By 2050, it is projected that the United Kingdoms (UK) population will become the most populous, with an estimate of the population being 77 million (The guardian 2017). One third of this population will be made up by the ethnic minorities (mail online 2014). The UK is a multicultural society and the figures demonstrate there will be a vast Increase of ethnic diversity within the next two decades. As a consequence, this illustrates that majority of the population using health care services will stem from diverse cultural backgrounds. Hence, issues in relation to culture are extensively viewed relevant and significant for occupational therapy practice and education (Chiang and Carlson 2003). Occupational therapy is a diverse profession therefore, it is imperative to consolidate culture and diversity within its daily practice, education and research to meet the occupational needs of all individuals (World Federation of Occupational Therapists, WFOT 2009). Conversely, Lindsay et al (2014) states, professionals have an obligation to provide culturally competent practice.
There is no one given definition of culture, however, Beagan (2015) defines culture as being a framework that delivers a ready-to-hand ideology of living in a way that feels normal to individuals, as well as providing them with a sense of identity. According to Cheung, Shah and Muncer (2002), daily activities that individuals engage in are believed to be shaped by structural and systemic factors. Within occupational therapy those regular activities are referred to as occupations and occupational therapists believe that being occupationally engaged can structure, shape and change individuals’ lives (Gallaher, Muldoon and Pettigrew 2015). Similarly, individuals’ attitudes, values, recognitions and life decisions are unequivocally formed by their way of life and culture. According to Iwama (2007) culture does not only relate to issues of diversity and inclusion, moreover, it closely correlates to occupational therapy structure and practices based on knowledge and theories. Therefore, placing culture as the core foundation of occupational therapy practice. Furthermore, occupational therapists should integrate its nature within all facets of their profession.
Occupational therapists should be culturally aware and understand the culture of their clients, in order to be seen as culturally competent practitioners. Being culturally aware can be seen as having the knowledge about cultural characteristics such as values, beliefs, history and behaviours of other ethnic or cultural groups (Quappe and Cantatore 2007). Acknowledging the clients individuality can make the intervention more meaningful as well as helping therapists to build a therapeutic relationship with their clients. Balcazar and Rodakowski (2007) state, being culturally competent as a practitioner is imperative as the occupational therapy client population is becoming increasingly diverse. Being culturally competent as an occupational therapist means having the skills to perceive which occupations are meaningful to individuals, as well as those that are influenced by their culture (Murden et al 2008). The uniqueness of occupational therapy lies in its philosophy of person-centredness and promoting individuals to participate in everyday activities to their full potential (Royal College of Occupational Therapists, RCOT 2017). The Code of Ethics and Professional Conduct for Occupational Therapists (2015) states that, occupational therapists must provide services that reflect on their values and beliefs, which includes being sensitive to cultural and lifestyle diversity. This is further supported by WFOT (2006) guidelines as it states occupational therapists must take all aspects of social and cultural diversity into account, in order to enhance the therapy given.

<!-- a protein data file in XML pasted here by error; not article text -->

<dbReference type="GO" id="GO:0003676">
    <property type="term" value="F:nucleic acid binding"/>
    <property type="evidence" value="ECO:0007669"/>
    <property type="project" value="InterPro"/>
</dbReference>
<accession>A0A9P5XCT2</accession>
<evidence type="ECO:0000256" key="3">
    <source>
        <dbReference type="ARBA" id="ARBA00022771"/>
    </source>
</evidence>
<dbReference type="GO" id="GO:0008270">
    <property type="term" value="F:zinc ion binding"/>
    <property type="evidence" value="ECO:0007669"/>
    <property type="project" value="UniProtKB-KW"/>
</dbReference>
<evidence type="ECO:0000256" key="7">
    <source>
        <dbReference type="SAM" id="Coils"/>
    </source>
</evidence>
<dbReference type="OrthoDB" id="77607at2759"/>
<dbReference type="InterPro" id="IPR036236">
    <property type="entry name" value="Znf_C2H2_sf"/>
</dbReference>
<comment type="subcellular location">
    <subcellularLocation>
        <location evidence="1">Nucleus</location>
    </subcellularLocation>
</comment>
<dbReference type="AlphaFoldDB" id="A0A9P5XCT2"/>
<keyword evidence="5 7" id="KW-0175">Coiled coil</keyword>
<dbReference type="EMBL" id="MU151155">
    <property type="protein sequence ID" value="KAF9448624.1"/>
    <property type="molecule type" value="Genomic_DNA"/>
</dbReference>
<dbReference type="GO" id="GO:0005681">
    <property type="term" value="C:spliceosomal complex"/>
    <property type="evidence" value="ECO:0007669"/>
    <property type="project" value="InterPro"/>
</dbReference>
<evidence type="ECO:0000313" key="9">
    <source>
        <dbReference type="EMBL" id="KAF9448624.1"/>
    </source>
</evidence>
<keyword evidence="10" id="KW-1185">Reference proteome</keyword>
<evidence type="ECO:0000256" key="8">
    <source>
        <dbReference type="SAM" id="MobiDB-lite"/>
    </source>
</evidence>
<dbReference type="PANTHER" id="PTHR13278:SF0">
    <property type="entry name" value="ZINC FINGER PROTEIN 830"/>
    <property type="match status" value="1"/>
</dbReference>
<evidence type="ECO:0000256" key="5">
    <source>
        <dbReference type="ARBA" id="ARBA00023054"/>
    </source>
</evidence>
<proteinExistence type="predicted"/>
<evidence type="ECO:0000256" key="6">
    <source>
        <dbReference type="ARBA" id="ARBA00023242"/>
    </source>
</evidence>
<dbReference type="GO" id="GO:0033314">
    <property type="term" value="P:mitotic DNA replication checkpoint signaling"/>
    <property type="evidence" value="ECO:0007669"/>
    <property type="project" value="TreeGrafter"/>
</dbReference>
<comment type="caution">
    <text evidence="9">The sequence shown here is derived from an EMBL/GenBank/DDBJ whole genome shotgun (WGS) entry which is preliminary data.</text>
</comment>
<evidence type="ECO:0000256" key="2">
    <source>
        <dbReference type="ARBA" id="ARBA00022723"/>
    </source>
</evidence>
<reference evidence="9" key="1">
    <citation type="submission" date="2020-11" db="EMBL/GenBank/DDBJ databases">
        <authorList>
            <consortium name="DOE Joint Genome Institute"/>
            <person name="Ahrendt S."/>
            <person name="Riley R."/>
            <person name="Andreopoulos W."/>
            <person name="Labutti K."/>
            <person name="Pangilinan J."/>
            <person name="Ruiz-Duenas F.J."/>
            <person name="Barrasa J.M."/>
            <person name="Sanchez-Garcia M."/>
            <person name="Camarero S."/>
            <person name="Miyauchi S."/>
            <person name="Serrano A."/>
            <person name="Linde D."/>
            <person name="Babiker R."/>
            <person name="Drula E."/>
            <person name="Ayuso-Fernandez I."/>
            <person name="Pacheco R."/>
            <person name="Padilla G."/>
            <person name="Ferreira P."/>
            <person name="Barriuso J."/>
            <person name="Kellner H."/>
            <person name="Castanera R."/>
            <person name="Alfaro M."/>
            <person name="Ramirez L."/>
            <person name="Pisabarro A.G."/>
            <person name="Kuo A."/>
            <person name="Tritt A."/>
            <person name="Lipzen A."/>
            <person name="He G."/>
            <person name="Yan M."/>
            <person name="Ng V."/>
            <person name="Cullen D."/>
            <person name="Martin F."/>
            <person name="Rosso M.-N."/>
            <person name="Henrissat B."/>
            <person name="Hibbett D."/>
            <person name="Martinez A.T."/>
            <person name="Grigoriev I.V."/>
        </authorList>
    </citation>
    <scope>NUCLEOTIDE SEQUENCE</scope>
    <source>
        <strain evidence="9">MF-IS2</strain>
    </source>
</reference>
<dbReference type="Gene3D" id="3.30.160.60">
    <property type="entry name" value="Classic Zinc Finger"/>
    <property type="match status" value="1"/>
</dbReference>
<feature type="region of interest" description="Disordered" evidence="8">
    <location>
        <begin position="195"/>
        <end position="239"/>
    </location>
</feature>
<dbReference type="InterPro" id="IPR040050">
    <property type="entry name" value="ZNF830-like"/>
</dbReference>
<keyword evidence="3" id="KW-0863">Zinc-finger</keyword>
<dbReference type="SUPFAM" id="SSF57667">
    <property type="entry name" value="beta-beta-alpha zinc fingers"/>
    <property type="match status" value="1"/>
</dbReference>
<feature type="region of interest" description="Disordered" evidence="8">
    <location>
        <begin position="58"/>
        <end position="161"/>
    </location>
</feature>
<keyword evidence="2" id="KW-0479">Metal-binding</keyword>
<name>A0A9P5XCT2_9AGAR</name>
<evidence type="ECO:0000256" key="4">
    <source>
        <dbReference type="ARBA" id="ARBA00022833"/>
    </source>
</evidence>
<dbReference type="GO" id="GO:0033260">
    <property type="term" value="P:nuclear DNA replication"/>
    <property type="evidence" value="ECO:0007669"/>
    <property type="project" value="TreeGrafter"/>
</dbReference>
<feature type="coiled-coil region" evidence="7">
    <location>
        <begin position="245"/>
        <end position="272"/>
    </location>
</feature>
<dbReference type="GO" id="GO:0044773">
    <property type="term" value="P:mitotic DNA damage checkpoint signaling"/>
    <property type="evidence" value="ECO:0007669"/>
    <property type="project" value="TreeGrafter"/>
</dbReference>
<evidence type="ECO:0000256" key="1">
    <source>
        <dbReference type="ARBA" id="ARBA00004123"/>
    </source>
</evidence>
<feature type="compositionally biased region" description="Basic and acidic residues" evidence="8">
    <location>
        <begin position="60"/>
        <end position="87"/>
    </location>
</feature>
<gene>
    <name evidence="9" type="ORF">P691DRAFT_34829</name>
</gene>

Discovering the various ways in which people perform occupations in relation to their culture and giving them meaning can be a challenging and enriching experience for everybody involved, both clients and therapists. There is a plethora of evidence on the lack of importance of employing culturally competent practice. This in turn, leads to restricting occupational engagement, thus, impacting on the client-therapist therapeutic relationship. Hence, promoting occupational injustice alongside deprivation of human rights (Human Rights Act 1998). Therefore, leading to having detrimental effects on clients’ health and mental wellbeing.
The rationale for carrying out this literature review arose from the gap in literature that was identified, in relation to the importance assigned to occupational therapist practitioners being culturally aware and competent. In addition, the aim of this literature review is to accentuate the prominence of occupational therapists being culturally aware in order to be culturally competent within practice. There is no given definition of what it means to be culturally aware and competent within occupational therapy practice. In addition, Darawsheh and Chard (2015) state it is pivotal for practitioners to understand the meaning and process of being culturally competent. Furthermore, as suggested by Black and Wells (2007) occupational therapists are more likely to work with individuals deriving from diverse backgrounds within their practice. Although, they may not feel ready to adapt their knowledge to the cultural values of a specific individual or a client group it is vital occupational therapists are culturally aware and competent, as this will allow them to carry out effective interventions and work in a holistic manner. Cultural competence in the context of occupational therapy has been emphasised to study as it is an additional core skill essential for effective practice.